Is Google Instant aimed at killing "I Feel Lucky" & making more money? |

Is Google Instant aimed at killing "I Feel Lucky" & making more money?

By Kevin Gibbons / September 9, 2010

By now I’m sure everyone’s all seen and had a play around with the new Google Instant search interface. There’s lots of early reaction to this on the web, my own included on Econsultancy yesterday.

Obviously the main goal behind this is to provide results much more quickly and look to improve a searchers overall user experience. But has anyone else noticed that the “I feel lucky”, while still listed on the homepage, is actually now redundant?

Google Don't Be Evil
Image credit: Flickr

In my opinion, the majority of Google’s changes and updates look to achieve one of two things:

  1. improve the relevancy of results for searchers, and
  2. make more money

Ideally both!

However, Google Instant is about increasing speed and reducing the user journey required for searchers. But interestingly it looks like it will make them more money too.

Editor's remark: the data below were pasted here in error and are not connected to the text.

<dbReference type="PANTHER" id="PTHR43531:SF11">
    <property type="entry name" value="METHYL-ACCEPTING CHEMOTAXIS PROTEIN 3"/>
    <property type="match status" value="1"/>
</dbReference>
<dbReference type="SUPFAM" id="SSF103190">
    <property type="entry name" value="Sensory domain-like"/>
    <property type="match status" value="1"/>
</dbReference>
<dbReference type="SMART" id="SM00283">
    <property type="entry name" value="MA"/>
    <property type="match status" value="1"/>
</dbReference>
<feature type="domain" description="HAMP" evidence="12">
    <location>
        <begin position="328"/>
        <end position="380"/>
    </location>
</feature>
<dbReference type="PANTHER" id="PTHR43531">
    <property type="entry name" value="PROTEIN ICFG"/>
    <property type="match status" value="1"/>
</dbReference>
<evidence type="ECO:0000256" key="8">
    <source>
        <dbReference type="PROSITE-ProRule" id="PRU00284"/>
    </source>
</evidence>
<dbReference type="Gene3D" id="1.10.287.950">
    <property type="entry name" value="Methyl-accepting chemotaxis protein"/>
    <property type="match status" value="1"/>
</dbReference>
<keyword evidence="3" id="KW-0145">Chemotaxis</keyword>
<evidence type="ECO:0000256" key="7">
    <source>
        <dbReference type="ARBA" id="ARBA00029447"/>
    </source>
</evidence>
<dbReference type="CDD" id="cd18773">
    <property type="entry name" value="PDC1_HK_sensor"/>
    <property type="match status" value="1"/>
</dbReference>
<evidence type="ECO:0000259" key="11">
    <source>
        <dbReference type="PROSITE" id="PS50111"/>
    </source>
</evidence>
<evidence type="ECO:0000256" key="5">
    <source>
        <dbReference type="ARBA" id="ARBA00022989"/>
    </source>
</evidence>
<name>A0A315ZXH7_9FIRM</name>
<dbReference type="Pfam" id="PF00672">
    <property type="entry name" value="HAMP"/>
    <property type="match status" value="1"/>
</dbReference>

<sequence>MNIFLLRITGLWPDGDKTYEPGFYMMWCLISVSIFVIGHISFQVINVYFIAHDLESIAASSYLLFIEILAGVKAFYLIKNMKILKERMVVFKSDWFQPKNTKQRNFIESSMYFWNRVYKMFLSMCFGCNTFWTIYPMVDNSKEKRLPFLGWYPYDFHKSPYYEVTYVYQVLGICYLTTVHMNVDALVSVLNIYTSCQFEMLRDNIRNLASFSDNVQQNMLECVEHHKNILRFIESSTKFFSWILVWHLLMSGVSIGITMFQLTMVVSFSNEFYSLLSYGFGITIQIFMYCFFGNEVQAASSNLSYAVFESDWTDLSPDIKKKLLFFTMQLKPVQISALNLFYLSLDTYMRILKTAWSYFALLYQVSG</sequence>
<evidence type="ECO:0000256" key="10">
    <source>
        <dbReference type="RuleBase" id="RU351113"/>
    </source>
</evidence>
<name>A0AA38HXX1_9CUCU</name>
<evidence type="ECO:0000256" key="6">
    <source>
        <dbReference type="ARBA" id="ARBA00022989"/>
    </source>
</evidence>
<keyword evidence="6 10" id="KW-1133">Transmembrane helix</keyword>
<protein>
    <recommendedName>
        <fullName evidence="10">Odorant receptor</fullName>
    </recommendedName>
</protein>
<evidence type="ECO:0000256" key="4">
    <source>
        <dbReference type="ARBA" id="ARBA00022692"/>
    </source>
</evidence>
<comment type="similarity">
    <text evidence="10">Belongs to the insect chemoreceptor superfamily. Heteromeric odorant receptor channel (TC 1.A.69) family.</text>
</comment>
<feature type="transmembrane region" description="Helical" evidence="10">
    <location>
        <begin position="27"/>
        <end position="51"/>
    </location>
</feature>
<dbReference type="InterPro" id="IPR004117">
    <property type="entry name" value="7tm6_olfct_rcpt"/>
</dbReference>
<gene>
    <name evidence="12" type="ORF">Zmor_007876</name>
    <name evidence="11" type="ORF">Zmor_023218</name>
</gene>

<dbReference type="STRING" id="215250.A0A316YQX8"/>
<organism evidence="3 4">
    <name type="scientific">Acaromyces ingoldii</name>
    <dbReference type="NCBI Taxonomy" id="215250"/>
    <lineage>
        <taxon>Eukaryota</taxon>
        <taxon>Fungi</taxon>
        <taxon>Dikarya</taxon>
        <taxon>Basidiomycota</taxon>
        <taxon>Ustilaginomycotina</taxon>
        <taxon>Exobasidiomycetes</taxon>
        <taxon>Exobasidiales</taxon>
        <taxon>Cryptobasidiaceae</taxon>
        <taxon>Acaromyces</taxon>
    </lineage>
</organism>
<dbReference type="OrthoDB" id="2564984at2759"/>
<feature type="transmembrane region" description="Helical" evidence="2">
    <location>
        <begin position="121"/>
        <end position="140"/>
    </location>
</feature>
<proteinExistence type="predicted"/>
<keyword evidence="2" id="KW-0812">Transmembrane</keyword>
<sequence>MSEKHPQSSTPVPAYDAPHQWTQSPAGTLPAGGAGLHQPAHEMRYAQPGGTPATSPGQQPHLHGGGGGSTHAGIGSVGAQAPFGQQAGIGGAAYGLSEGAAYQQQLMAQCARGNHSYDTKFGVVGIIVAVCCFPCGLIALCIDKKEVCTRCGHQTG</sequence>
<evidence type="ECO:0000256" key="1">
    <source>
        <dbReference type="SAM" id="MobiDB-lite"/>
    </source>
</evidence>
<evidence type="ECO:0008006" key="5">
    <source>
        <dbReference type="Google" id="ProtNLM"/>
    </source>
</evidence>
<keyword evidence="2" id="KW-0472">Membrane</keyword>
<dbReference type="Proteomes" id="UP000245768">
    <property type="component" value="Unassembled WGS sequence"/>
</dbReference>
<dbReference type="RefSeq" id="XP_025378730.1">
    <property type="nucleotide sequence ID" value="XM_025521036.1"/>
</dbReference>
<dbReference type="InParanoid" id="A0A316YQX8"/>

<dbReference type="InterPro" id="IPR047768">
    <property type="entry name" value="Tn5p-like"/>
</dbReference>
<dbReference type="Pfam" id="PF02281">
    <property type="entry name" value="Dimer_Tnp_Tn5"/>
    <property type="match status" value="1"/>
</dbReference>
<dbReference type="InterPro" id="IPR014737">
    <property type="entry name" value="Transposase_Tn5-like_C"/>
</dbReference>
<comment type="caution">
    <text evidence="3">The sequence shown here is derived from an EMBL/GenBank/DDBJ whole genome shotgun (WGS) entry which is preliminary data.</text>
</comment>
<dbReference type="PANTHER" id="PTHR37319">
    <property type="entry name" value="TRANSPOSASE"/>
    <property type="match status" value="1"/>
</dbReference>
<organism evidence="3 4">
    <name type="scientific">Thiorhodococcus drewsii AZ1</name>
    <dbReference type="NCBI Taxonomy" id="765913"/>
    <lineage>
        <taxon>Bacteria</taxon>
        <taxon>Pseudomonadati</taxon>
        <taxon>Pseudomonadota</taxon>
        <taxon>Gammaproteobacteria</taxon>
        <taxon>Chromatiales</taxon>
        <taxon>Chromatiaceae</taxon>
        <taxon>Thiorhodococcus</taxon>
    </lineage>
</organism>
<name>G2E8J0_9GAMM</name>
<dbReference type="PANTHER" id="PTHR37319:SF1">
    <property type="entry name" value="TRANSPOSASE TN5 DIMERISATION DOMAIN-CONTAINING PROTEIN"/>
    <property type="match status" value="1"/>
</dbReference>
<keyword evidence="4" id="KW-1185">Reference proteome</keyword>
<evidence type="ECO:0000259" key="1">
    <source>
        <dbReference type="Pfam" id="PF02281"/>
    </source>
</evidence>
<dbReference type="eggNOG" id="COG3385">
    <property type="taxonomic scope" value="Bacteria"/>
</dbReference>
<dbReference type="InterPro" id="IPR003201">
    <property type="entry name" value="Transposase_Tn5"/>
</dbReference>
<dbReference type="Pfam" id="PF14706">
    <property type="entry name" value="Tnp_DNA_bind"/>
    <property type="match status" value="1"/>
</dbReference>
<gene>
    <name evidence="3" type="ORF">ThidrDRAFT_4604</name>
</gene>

By providing results as soon as you start typing, the new search function now bypasses the “I feel lucky” button, which has cost Google an incredible estimated $110 million dollars in potential revenue in the past! Any good conversion optimisation specialist (or accountant) would tell you to remove that button – which is effectively what Google have done. The only way you can click the “I feel lucky” button now is for an empty query string on the Google homepage, and this just takes you to the Google logos page.

So that’s clearly a great way of generating extra revenue and that’s all before taking into account the extra paid search ads being served for each query and the potential extra interstitial┬áclicks generated while mid-query.

Also, for Google – the main reason they are such a huge money-making machine is their huge market share? As I mentioned in my Econsultancy comments, if Instant has a negative reaction this could be a good time for users to switch (most likely to Bing). So how this affects the user has to be the main objective first and foremost. Increasing the average value per searcher is also a goal they will be keen on improving further, and rightly so, but it does little to their revenue if the market share drops as a result.

So what do you think, is a major increase in revenue a key and intentional part of Google’s thinking in the launch of Instant?

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